Some boast in chariots and some in horses, but we will boast in the name of the Lord, our God!
By Col Barry Cronin (USMC-Ret)
THANK GOD FOR LIFE'S DIRTY DISHES
I enjoy many fond and happy memories from my childhood growing up in a large, rambunctious, Irish family near Boston. Among my favorites, as incongruous as it may seem today, was the nightly ritual of cleaning up after the evening meal with the six-pack of noisy kids that was my brothers and sisters. Curiously, one of the most prominent trappings of this evening ritual was a small ceramic plaque hung by my mother directly over the kitchen sink. Inscribed on it was a simple little poem that went something like this…
Thanks God for dirty dishes;
They have a tale to tell.
While others may go hungry,
We’re eating very well.
With home and health and happiness,
I shouldn’t want to fuss,
‘cause by the stack of evidence,
God’s been good to us!
Simple yet profound, is it not? We American do have so much for which to be thankful. Think about it. Although there is hunger in this country and many poor children often
go without, as a general rule American expects three square meals every single days day. We even complain about the dishes afterwards!
But even with all those dirty dishes, we are seeing something disturbing. For those who may not know, a troublesome Marine under restriction is limited for the duration to place of duty, billeting, messing the worship including direct transit from one to another. That restriction is closely monitored with frequent checks and mandatory signing in. To break restriction invites dire consequences. Over the years after awarding restriction, I would always explain the process and then question the Marine to ensure he or she clearly understood what was expected. Where do you billet? Where do you work? Where I the chow hall? The Marine invariably answered these first three with little difficulty. When it came to the fourth question, however, I discovered a rather disturbing trend. Where do you worship?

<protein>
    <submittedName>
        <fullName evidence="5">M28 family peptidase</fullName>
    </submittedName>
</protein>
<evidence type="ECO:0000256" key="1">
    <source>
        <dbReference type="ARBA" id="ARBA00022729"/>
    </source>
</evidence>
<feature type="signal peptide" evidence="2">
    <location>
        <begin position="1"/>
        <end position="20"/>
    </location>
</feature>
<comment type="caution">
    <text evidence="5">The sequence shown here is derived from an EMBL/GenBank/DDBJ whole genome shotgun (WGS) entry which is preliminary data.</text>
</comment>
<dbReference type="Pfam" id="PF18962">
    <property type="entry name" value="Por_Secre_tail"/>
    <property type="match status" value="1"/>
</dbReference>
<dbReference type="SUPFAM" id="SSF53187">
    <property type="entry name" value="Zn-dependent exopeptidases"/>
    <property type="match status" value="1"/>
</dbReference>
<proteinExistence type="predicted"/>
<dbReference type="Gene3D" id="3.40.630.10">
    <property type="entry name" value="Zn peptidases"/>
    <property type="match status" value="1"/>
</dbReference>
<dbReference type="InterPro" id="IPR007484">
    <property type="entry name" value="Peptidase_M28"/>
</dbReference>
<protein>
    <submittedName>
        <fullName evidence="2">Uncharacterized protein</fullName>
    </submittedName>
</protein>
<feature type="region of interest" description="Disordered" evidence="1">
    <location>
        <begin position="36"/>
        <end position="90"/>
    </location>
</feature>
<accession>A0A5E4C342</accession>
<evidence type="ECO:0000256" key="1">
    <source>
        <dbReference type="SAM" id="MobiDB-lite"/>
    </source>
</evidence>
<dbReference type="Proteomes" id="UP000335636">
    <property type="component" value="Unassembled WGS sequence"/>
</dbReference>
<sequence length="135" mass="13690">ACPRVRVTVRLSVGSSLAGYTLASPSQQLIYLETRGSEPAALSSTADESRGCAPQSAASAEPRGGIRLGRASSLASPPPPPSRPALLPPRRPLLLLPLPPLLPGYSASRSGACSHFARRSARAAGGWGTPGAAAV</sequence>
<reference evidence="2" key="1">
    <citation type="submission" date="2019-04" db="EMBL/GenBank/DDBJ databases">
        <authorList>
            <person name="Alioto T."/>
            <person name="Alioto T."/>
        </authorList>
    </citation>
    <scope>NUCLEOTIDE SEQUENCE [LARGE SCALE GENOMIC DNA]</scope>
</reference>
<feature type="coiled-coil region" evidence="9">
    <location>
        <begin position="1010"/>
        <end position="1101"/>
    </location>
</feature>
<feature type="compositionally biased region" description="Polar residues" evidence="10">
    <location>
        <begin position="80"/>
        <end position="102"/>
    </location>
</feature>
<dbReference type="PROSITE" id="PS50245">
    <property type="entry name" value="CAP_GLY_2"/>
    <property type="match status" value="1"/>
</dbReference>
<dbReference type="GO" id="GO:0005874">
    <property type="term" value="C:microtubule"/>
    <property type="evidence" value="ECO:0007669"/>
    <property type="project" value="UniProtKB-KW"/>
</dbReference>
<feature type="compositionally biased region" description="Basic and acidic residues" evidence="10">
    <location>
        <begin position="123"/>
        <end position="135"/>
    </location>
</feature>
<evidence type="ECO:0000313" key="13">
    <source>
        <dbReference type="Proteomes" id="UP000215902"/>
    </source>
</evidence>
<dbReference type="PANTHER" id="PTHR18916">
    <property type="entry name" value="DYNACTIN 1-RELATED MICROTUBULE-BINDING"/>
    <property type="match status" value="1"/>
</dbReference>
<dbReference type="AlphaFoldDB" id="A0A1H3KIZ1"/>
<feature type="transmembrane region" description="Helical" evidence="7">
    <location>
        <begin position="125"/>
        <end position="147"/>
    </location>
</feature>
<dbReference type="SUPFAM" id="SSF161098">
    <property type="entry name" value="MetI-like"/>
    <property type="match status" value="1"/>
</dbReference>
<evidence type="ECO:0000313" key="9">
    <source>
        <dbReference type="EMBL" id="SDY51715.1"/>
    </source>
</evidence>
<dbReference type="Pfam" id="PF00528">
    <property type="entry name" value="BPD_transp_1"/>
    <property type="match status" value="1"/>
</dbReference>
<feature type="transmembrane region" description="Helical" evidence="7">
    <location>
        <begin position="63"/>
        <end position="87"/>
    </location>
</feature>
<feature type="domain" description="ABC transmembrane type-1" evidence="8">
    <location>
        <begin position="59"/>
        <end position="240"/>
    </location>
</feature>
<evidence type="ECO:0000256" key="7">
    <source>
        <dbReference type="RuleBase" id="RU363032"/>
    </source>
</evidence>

Over the years, only one of those entire many Marine to whom I have posed that question identified an actual location. By the way, he turned out to be a very good Marine in the end. The rest responded more along these line:
I don’t worship, I don’t believe in the stuff,… I used to a long time ago but not anymore…I think it’s a waste of time,… I sleep in on Sunday morning,…It’s all just a crock…” and so forth. Some are downright arrogantly defiant in their responses. Others are merely indifferent. I thought it odd (and still do) when hearing that sort of stuff; so I always make it a point of suggesting that perhaps they may want to try it out in the upcoming weekend, if nothing else it’s, another opportunity to get out of the barracks for a while. Inspiring. What struck home in my mind most of all was the concept of the MEPS pyramid. MEPS stands for mental, emotional, physical, and spiritual. The two upright portions of the pyramid are the mental and physical aspects of life. In the center, trying all the others together is the emotional side of our existence. The base of the pyramid, the foundation for the whole thing, is the spiritual. A balance MEP’S pyramid is absolutely necessary if we truly expect to live personal lives and lead Marines, guided and inspired by our core values, of honor; courage, and commitment.